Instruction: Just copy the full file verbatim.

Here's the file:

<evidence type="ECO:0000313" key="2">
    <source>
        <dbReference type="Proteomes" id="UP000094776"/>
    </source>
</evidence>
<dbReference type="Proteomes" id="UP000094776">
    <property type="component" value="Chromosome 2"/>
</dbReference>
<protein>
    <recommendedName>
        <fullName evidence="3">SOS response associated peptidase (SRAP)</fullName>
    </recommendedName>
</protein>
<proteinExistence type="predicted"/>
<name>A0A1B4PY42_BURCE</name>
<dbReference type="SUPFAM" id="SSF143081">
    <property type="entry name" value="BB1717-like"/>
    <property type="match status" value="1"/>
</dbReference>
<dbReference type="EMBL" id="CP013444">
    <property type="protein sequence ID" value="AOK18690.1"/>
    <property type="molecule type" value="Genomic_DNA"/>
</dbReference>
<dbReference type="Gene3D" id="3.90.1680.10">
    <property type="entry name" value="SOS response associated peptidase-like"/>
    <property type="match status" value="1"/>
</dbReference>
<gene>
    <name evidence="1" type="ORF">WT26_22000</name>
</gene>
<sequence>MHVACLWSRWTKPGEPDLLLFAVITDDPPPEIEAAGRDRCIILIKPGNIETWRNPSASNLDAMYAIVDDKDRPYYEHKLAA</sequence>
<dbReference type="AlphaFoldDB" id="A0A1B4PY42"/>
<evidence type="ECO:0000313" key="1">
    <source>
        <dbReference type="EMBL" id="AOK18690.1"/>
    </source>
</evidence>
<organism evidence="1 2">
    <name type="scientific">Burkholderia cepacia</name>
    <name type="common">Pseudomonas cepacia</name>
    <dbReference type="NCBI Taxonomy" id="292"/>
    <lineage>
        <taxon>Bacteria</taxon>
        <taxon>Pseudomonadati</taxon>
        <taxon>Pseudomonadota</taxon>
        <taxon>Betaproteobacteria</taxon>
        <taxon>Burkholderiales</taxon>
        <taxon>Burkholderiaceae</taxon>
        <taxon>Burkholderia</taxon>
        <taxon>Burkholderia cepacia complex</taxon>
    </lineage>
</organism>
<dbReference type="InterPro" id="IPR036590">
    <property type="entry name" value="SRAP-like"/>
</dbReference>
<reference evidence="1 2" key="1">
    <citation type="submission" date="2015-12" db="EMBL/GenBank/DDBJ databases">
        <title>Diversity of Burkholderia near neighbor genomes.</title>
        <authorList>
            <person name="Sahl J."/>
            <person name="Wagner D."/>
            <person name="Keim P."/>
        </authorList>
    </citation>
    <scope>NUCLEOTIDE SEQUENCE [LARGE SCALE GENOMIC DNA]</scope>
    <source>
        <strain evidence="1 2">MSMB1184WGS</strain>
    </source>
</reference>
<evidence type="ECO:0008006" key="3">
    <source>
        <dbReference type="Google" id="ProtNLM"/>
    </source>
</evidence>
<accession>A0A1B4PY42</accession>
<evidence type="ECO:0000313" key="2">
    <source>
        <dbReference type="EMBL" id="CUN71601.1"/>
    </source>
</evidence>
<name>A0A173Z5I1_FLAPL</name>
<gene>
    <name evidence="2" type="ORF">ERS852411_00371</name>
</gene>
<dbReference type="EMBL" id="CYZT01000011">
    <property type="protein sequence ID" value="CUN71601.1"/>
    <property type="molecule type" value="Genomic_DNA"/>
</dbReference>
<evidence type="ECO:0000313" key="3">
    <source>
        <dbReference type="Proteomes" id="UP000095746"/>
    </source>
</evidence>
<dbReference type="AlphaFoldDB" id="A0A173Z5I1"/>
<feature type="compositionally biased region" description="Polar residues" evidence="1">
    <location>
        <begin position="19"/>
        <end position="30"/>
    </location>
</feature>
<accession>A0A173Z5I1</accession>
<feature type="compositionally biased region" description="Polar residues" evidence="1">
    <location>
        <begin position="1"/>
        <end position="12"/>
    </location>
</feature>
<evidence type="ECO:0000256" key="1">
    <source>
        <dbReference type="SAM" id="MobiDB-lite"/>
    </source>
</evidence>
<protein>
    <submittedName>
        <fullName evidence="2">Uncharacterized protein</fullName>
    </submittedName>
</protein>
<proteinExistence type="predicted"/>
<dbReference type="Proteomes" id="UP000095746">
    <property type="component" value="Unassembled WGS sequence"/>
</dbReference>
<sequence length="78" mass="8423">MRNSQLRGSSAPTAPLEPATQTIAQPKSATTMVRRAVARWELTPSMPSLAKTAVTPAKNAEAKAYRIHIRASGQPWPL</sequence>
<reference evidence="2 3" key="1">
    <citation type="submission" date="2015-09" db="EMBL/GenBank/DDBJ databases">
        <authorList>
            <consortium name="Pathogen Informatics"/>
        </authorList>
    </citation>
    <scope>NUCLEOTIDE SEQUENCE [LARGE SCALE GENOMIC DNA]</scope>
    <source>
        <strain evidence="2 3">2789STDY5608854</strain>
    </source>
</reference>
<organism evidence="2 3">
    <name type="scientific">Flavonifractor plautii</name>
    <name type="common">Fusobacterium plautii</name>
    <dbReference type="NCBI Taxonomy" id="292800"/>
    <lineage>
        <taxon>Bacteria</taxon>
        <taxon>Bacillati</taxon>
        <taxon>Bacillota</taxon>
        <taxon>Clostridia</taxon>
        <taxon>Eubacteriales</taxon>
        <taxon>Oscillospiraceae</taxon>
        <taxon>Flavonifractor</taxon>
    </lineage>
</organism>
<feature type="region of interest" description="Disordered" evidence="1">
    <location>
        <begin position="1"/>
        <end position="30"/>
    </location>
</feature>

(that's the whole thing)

<evidence type="ECO:0000313" key="2">
    <source>
        <dbReference type="Proteomes" id="UP000094776"/>
    </source>
</evidence>
<dbReference type="Proteomes" id="UP000094776">
    <property type="component" value="Chromosome 2"/>
</dbReference>
<protein>
    <recommendedName>
        <fullName evidence="3">SOS response associated peptidase (SRAP)</fullName>
    </recommendedName>
</protein>
<proteinExistence type="predicted"/>
<name>A0A1B4PY42_BURCE</name>
<dbReference type="SUPFAM" id="SSF143081">
    <property type="entry name" value="BB1717-like"/>
    <property type="match status" value="1"/>
</dbReference>
<dbReference type="EMBL" id="CP013444">
    <property type="protein sequence ID" value="AOK18690.1"/>
    <property type="molecule type" value="Genomic_DNA"/>
</dbReference>
<dbReference type="Gene3D" id="3.90.1680.10">
    <property type="entry name" value="SOS response associated peptidase-like"/>
    <property type="match status" value="1"/>
</dbReference>
<gene>
    <name evidence="1" type="ORF">WT26_22000</name>
</gene>
<sequence>MHVACLWSRWTKPGEPDLLLFAVITDDPPPEIEAAGRDRCIILIKPGNIETWRNPSASNLDAMYAIVDDKDRPYYEHKLAA</sequence>
<dbReference type="AlphaFoldDB" id="A0A1B4PY42"/>
<evidence type="ECO:0000313" key="1">
    <source>
        <dbReference type="EMBL" id="AOK18690.1"/>
    </source>
</evidence>
<organism evidence="1 2">
    <name type="scientific">Burkholderia cepacia</name>
    <name type="common">Pseudomonas cepacia</name>
    <dbReference type="NCBI Taxonomy" id="292"/>
    <lineage>
        <taxon>Bacteria</taxon>
        <taxon>Pseudomonadati</taxon>
        <taxon>Pseudomonadota</taxon>
        <taxon>Betaproteobacteria</taxon>
        <taxon>Burkholderiales</taxon>
        <taxon>Burkholderiaceae</taxon>
        <taxon>Burkholderia</taxon>
        <taxon>Burkholderia cepacia complex</taxon>
    </lineage>
</organism>
<dbReference type="InterPro" id="IPR036590">
    <property type="entry name" value="SRAP-like"/>
</dbReference>
<reference evidence="1 2" key="1">
    <citation type="submission" date="2015-12" db="EMBL/GenBank/DDBJ databases">
        <title>Diversity of Burkholderia near neighbor genomes.</title>
        <authorList>
            <person name="Sahl J."/>
            <person name="Wagner D."/>
            <person name="Keim P."/>
        </authorList>
    </citation>
    <scope>NUCLEOTIDE SEQUENCE [LARGE SCALE GENOMIC DNA]</scope>
    <source>
        <strain evidence="1 2">MSMB1184WGS</strain>
    </source>
</reference>
<evidence type="ECO:0008006" key="3">
    <source>
        <dbReference type="Google" id="ProtNLM"/>
    </source>
</evidence>
<accession>A0A1B4PY42</accession>
<evidence type="ECO:0000313" key="2">
    <source>
        <dbReference type="EMBL" id="CUN71601.1"/>
    </source>
</evidence>
<name>A0A173Z5I1_FLAPL</name>
<gene>
    <name evidence="2" type="ORF">ERS852411_00371</name>
</gene>
<dbReference type="EMBL" id="CYZT01000011">
    <property type="protein sequence ID" value="CUN71601.1"/>
    <property type="molecule type" value="Genomic_DNA"/>
</dbReference>
<evidence type="ECO:0000313" key="3">
    <source>
        <dbReference type="Proteomes" id="UP000095746"/>
    </source>
</evidence>
<dbReference type="AlphaFoldDB" id="A0A173Z5I1"/>
<feature type="compositionally biased region" description="Polar residues" evidence="1">
    <location>
        <begin position="19"/>
        <end position="30"/>
    </location>
</feature>
<accession>A0A173Z5I1</accession>
<feature type="compositionally biased region" description="Polar residues" evidence="1">
    <location>
        <begin position="1"/>
        <end position="12"/>
    </location>
</feature>
<evidence type="ECO:0000256" key="1">
    <source>
        <dbReference type="SAM" id="MobiDB-lite"/>
    </source>
</evidence>
<protein>
    <submittedName>
        <fullName evidence="2">Uncharacterized protein</fullName>
    </submittedName>
</protein>
<proteinExistence type="predicted"/>
<dbReference type="Proteomes" id="UP000095746">
    <property type="component" value="Unassembled WGS sequence"/>
</dbReference>
<sequence length="78" mass="8423">MRNSQLRGSSAPTAPLEPATQTIAQPKSATTMVRRAVARWELTPSMPSLAKTAVTPAKNAEAKAYRIHIRASGQPWPL</sequence>
<reference evidence="2 3" key="1">
    <citation type="submission" date="2015-09" db="EMBL/GenBank/DDBJ databases">
        <authorList>
            <consortium name="Pathogen Informatics"/>
        </authorList>
    </citation>
    <scope>NUCLEOTIDE SEQUENCE [LARGE SCALE GENOMIC DNA]</scope>
    <source>
        <strain evidence="2 3">2789STDY5608854</strain>
    </source>
</reference>
<organism evidence="2 3">
    <name type="scientific">Flavonifractor plautii</name>
    <name type="common">Fusobacterium plautii</name>
    <dbReference type="NCBI Taxonomy" id="292800"/>
    <lineage>
        <taxon>Bacteria</taxon>
        <taxon>Bacillati</taxon>
        <taxon>Bacillota</taxon>
        <taxon>Clostridia</taxon>
        <taxon>Eubacteriales</taxon>
        <taxon>Oscillospiraceae</taxon>
        <taxon>Flavonifractor</taxon>
    </lineage>
</organism>
<feature type="region of interest" description="Disordered" evidence="1">
    <location>
        <begin position="1"/>
        <end position="30"/>
    </location>
</feature>